A Negative Times a Negative Equals a Positive?


I never really understood math.

Apparently I could do it, because I got Bs in my math classes, but doing it and understanding it was not the same thing.  My strategy was to look at the pattern in the sample question and repeat the pattern in the exercises.  The trick on the test was just to apply the right pattern.

Now, over 30 years later, I understand one of the great mathematical mysteries—mysterious, that is, for all students who excel only in the humanities.

How does multiplying a negative by a negative give you positive?

I have known this to be true for a long time, but I never understood how it’s possible; it’s counterintuitive as far as I was concerned—a special knowledge reserved for great mathematical shaman like Mr. Stauffer, my high school math teacher.

But recently I caught a glimpse into how this could be possible.

In my English class we are talking about being discerning when we watch movies and read novels.  Given that any novel or movie will have elements that are “good” as well as elements that are “bad,” (for more, read “Dog poop in the Brownies”) discerning viewers and readers need to be able to identify what’s what.  Fearing that these categories would be over simplified, I said that a movie could have “bad” things in it, but not be a “bad” movie.  I was talking about Groundhog Day and Bill Murray’s character, Phil Connors, was doing bad things like driving drunk.  It is not discerning to identify this as an example of that which is false, evil or perverse because the movie is critical of his behaviour.  The movie’s attitude toward this behaviour is negative, making this aspect of the movie something that is good, true and beautiful.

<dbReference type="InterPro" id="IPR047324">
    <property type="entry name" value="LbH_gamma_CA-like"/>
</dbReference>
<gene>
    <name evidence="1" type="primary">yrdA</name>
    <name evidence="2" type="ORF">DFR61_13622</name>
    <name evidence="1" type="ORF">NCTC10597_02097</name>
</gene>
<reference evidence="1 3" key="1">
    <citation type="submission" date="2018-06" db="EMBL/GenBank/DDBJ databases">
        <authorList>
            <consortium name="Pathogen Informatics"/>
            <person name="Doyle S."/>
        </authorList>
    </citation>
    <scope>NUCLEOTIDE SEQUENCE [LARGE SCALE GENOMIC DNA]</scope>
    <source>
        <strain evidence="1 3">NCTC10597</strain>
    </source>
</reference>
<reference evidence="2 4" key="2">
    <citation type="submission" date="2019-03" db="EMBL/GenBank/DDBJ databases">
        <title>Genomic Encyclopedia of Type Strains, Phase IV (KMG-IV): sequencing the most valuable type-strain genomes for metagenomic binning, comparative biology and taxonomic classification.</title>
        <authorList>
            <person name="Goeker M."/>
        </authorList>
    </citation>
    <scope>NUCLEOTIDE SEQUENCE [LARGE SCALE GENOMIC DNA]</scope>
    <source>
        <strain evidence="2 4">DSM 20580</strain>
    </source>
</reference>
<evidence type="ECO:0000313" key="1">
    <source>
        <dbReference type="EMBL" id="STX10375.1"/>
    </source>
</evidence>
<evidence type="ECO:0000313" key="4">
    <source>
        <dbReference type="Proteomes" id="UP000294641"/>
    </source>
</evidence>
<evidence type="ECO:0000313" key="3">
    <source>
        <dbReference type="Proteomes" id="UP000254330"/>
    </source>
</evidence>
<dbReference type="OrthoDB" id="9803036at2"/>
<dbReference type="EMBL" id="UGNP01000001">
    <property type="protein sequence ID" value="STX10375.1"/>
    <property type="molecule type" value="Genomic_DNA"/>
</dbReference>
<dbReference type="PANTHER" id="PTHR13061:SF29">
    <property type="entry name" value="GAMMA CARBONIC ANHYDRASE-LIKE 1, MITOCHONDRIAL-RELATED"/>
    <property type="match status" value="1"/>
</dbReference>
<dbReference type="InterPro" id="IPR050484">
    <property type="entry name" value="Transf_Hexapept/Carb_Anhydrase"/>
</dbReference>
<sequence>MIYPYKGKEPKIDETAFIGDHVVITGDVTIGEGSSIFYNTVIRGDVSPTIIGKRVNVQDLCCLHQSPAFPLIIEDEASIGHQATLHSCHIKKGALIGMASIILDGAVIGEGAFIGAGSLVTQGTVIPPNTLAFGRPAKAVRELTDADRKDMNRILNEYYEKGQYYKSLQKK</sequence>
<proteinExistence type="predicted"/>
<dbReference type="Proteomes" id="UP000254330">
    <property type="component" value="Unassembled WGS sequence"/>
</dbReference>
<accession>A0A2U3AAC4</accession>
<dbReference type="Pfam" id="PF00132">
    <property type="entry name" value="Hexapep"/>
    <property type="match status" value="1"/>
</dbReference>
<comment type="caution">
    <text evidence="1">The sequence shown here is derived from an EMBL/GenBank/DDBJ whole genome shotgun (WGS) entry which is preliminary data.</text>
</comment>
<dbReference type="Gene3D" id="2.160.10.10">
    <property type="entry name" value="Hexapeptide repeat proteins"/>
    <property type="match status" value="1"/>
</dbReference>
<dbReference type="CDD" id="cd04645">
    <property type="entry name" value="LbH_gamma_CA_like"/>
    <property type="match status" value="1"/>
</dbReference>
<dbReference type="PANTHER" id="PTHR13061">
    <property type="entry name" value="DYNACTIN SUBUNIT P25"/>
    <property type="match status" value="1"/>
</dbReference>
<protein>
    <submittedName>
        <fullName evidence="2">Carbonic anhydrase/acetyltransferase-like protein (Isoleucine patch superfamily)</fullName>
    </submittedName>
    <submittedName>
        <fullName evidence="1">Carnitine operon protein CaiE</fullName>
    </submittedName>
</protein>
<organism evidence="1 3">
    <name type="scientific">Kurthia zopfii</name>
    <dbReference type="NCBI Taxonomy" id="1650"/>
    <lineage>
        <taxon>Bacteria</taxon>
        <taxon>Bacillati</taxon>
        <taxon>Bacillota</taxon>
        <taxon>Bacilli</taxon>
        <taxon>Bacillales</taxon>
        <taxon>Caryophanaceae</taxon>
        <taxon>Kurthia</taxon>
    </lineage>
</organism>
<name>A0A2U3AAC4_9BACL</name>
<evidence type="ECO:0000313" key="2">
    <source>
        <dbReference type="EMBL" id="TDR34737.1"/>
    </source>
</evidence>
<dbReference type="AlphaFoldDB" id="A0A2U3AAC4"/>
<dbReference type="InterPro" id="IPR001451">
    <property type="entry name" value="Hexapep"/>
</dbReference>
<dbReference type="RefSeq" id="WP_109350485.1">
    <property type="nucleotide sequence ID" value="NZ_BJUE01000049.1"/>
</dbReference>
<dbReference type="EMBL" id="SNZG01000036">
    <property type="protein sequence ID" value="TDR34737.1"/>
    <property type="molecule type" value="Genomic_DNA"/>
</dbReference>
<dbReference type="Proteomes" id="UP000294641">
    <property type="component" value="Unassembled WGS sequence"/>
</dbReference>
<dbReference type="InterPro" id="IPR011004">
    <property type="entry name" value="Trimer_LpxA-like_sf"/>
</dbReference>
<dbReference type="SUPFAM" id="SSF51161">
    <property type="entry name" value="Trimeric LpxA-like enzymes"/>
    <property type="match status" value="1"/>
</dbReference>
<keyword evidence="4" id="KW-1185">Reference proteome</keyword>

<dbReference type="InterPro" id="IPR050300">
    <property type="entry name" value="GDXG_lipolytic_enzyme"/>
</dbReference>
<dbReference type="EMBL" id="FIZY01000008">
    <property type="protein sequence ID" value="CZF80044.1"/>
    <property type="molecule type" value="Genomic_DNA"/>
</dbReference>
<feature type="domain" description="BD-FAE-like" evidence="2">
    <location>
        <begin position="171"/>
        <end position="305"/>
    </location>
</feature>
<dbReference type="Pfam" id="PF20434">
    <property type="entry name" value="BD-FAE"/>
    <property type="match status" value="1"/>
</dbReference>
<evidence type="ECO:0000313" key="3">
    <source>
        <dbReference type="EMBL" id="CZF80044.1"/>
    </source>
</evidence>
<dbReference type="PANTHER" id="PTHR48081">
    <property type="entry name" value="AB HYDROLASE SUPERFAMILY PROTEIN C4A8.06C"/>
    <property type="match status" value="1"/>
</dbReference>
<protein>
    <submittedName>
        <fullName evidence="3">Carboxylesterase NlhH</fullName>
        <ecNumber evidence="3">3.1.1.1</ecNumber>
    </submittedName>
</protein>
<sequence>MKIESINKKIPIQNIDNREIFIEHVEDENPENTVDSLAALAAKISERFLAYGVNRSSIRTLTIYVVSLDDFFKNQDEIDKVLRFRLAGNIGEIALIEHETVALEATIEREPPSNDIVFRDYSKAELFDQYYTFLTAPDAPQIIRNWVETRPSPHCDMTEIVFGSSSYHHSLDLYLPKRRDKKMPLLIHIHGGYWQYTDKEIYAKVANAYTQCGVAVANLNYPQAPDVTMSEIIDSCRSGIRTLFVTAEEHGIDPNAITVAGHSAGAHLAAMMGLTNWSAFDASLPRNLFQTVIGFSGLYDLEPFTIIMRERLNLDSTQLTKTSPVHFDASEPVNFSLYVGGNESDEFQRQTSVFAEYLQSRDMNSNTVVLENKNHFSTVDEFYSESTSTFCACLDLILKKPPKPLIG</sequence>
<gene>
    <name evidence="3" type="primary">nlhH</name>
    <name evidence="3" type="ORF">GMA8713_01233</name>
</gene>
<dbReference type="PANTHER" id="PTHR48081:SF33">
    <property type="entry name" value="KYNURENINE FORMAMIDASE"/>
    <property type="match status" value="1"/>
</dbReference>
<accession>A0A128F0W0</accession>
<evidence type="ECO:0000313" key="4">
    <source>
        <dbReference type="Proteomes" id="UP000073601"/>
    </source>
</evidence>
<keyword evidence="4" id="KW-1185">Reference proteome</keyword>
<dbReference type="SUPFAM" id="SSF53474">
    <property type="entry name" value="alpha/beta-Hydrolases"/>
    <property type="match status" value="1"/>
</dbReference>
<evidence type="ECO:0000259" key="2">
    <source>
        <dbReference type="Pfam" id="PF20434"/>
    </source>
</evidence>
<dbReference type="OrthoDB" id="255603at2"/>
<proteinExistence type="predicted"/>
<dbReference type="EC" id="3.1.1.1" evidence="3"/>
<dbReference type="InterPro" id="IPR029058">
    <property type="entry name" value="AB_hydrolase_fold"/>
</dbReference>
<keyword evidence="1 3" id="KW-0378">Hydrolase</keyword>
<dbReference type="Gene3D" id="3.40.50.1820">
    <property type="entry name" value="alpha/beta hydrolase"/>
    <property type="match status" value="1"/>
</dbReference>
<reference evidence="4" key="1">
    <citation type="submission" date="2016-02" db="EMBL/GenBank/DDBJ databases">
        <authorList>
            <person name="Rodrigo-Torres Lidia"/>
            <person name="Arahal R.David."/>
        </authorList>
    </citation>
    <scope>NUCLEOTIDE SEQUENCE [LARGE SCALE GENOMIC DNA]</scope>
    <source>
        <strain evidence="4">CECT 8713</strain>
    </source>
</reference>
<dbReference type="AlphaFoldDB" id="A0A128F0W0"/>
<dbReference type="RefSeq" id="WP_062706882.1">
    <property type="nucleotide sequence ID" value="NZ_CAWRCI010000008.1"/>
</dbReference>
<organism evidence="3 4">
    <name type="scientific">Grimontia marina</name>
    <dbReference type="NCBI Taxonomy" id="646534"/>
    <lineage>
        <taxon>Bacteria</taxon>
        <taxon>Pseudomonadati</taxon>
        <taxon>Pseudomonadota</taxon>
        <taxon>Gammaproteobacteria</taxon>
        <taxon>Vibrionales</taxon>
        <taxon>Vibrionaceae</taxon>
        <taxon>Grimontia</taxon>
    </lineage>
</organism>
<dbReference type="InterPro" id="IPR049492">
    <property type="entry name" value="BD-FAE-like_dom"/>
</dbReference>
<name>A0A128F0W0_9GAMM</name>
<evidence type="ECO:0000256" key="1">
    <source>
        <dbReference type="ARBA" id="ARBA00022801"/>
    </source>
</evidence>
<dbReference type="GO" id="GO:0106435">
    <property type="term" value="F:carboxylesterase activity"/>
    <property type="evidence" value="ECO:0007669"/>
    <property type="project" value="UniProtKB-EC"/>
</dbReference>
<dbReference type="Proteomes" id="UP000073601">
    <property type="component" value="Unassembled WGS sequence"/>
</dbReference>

Exercise 1 – reduce the following equation (show your work):

Phil Connors is drunk driving. Groundhog Day is critical of this behaviour.  Groundhog Day is saying something true.

  1.  Phil is doing a bad thing.  The movie says it’s bad.  This is good.
  2. A negative (is shown to be) negative is a positive.

This works for the other ones too.

If a movie has a bad thing in it, but calls it good, it’s bad.

A negative (is shown to be) positive is a negative.

and, a positive times a negative is a negative.

and, a positive times a positive is a positive.

The key, then, to assessing the good, true and beautiful in a movie involves discerning the movies stance toward the false, evil and perverse in a film.

It’s more than adding up the # of objectionable words/phrases, etc.

Failure to understand the implicit attitude toward these things in a movie, places the following movies in the same category.

Parental Advisory #1

  • Sex/Nudity: sexually related dialogue and gestures
  • Drugs/Alcohol: drinking, marijuana is used; mention of other drugs
  • Violence/Scariness: people are killed; gunfire; fighting
  • Objectionable Words/Phrases: 295

Parental Advisory #2

  • Sex/Nudity: sexually related dialogue
  • Drugs/Alcohol: drinking, smoking
  • Violence/Scariness: fatal shooting, beating up, intimidation of others
  • Objectionable Words/Phrases: 140

The first is Pineapple Express, the second, Gran Torino.  Don’t see the first; don’t miss the second.

 

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